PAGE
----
On Sunday 06 March 2011 18:51:04 bearophile wrote:
 Bekenn:
 Final switch is really just meant to be used with enums; since
 enumeration values don't have to cover the whole range of possible base
 type values, and enumeration values don't often have a natural ordering,
 ranges make little sense there.

Thank you for your answer. If something doesn't have an ordering, then it's right to disallow the case range on it. But I'd like to be able to use case ranges in safer final switches on bytes/ubytes/chars. ------------------------- Jonathan M Davis:
Yeah. While I can see how you might want to use a final switch here, final
switches were really intended for enums,<

You often say that language features must pull their weight. Artificially restricting the usability of final switches to just enums makes them not pull their weight. There are times when I'd like to do this, but DMD is buggy here (I don't remember if I have already put this in Bugzilla): void main() { int x = 100; final switch (x % 3) { case 0: /*...*/ break; case 1: /*...*/ break; } }

I would say that it's actually fairly rare for you to even be _able_ to have a specific set of values which you could limit a final switch statement to. enum is the obvious case. Not only do you have a fixed set of values which the could be covered in by the case statements, but it's almost always buggy when you miss some. It's highly abnormal to want to have a case for each value of a byte or an integer or whatever. And while it's easy for a human to see that your example can only result in the values 0, 1, and 2, I'm not sure that it's so easy for the computer. Certainly, it would have to special case % and restrict it to primitive integral types. I expect that it would complicate final switch quite a bit to deal with anything other than enums, particularly since I don't think that that can really be generalized. I expect that final switch over enums is actually quite simple to implement. So, whether the additional complexity is worth what is likely a very rare thing to do for most programmers is debatable. As for pulling it's weight, I must definitely think that final switch pulls its weight for enums, just like disallowing ; as the body of a loop or conditional statement pulls its weight. It's a very simple feature which fixes a common set of bugs. If final switch could be reasonably expanded to cover more than enums, it may be worth it, but if it doesn't do that already, I question that it's worth it. Before you mentioned it, it certainly never occurred to me that anyone would want to. I've never seen anyone try to. The feature is sold completely on the idea of fixing bugs with missing cases for enums in switch statements. And that is _well_ worth it IMHO. If final switch doesn't do more than enums, and you think that it should, then by all means open up an enhancement request with suitable use cases as to why it would be useful, but I wouldn't expect it to be implemented. It seems to me that it would be complicating the implementation of final switch for minimal benefit. But it's not my decision to make anyway. It's Walter's. Now, if final switch actually compiles with anything other than an enum, then it needs to either stop compiling for anything which isn't an enum, or it needs to start working for non-enums, but I don't think that it was really intended to work for anything other than enums. - Jonathan M Davis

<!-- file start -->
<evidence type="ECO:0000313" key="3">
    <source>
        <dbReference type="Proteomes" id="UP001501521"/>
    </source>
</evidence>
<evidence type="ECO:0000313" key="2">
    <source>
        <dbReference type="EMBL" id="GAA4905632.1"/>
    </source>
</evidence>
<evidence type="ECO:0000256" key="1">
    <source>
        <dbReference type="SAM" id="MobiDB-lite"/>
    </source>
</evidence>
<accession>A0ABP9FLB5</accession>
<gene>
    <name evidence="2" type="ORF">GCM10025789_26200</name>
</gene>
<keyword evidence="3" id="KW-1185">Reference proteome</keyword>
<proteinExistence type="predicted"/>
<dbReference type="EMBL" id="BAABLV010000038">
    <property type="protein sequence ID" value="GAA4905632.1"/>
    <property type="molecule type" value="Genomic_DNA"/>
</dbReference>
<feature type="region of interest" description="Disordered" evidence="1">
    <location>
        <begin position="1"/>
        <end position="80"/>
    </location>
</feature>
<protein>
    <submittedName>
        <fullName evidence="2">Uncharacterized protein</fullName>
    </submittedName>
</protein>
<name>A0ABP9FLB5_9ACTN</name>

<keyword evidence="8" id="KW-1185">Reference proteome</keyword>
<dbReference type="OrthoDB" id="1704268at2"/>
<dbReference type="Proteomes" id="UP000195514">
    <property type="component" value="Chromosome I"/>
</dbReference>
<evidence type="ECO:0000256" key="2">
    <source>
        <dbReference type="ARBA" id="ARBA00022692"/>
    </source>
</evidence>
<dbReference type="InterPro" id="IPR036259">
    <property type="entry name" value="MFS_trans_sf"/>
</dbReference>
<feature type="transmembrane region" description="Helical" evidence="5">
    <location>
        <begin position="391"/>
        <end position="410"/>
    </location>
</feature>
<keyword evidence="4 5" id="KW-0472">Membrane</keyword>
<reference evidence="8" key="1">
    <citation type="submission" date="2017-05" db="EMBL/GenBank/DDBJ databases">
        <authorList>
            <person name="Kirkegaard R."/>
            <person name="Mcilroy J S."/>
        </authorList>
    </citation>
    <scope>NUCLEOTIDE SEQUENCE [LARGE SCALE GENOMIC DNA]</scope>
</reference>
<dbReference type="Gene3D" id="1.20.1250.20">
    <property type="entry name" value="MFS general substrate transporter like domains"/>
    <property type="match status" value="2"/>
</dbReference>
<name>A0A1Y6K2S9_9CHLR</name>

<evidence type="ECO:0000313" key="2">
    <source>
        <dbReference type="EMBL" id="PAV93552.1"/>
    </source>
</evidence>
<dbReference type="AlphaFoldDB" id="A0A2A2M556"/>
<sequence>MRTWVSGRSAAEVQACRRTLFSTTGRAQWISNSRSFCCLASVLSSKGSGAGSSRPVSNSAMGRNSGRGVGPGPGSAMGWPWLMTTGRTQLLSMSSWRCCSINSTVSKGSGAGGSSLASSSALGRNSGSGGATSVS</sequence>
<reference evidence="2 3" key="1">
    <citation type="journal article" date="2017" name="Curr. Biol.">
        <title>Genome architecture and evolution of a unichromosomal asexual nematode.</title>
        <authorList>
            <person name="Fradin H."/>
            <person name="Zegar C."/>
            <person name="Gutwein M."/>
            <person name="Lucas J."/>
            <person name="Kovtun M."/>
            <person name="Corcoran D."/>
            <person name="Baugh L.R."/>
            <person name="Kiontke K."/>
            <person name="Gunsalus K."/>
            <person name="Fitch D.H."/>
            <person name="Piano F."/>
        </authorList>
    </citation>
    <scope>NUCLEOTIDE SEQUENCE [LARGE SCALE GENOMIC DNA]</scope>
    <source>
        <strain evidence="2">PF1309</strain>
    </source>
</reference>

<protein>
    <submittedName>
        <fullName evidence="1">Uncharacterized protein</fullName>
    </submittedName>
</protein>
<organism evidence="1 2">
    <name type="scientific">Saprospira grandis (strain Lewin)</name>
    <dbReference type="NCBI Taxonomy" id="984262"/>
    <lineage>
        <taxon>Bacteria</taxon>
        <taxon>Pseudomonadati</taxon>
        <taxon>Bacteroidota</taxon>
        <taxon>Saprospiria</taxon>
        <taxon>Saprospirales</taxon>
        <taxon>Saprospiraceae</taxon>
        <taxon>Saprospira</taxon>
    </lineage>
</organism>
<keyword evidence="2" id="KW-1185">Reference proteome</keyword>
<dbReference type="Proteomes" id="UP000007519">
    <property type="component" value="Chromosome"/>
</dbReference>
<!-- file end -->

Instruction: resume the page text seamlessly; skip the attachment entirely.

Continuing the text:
Mar 06 2011